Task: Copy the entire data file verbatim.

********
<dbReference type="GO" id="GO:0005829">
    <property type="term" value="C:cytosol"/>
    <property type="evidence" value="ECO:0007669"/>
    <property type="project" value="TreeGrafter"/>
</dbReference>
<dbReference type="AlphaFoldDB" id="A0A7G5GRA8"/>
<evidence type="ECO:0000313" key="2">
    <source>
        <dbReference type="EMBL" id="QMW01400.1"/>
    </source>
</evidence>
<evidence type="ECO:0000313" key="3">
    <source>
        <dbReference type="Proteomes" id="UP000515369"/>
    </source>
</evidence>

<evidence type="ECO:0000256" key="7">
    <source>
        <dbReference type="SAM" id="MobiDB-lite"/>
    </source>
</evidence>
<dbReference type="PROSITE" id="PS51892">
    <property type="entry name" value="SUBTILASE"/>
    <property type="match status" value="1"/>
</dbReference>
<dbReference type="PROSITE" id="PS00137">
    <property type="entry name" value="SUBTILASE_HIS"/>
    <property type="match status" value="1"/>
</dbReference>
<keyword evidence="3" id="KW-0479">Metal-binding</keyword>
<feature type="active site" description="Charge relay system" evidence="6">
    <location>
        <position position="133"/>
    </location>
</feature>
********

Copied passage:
<dbReference type="GO" id="GO:0005829">
    <property type="term" value="C:cytosol"/>
    <property type="evidence" value="ECO:0007669"/>
    <property type="project" value="TreeGrafter"/>
</dbReference>
<dbReference type="AlphaFoldDB" id="A0A7G5GRA8"/>
<evidence type="ECO:0000313" key="2">
    <source>
        <dbReference type="EMBL" id="QMW01400.1"/>
    </source>
</evidence>
<evidence type="ECO:0000313" key="3">
    <source>
        <dbReference type="Proteomes" id="UP000515369"/>
    </source>
</evidence>

<evidence type="ECO:0000256" key="7">
    <source>
        <dbReference type="SAM" id="MobiDB-lite"/>
    </source>
</evidence>
<dbReference type="PROSITE" id="PS51892">
    <property type="entry name" value="SUBTILASE"/>
    <property type="match status" value="1"/>
</dbReference>
<dbReference type="PROSITE" id="PS00137">
    <property type="entry name" value="SUBTILASE_HIS"/>
    <property type="match status" value="1"/>
</dbReference>
<keyword evidence="3" id="KW-0479">Metal-binding</keyword>
<feature type="active site" description="Charge relay system" evidence="6">
    <location>
        <position position="133"/>
    </location>
</feature>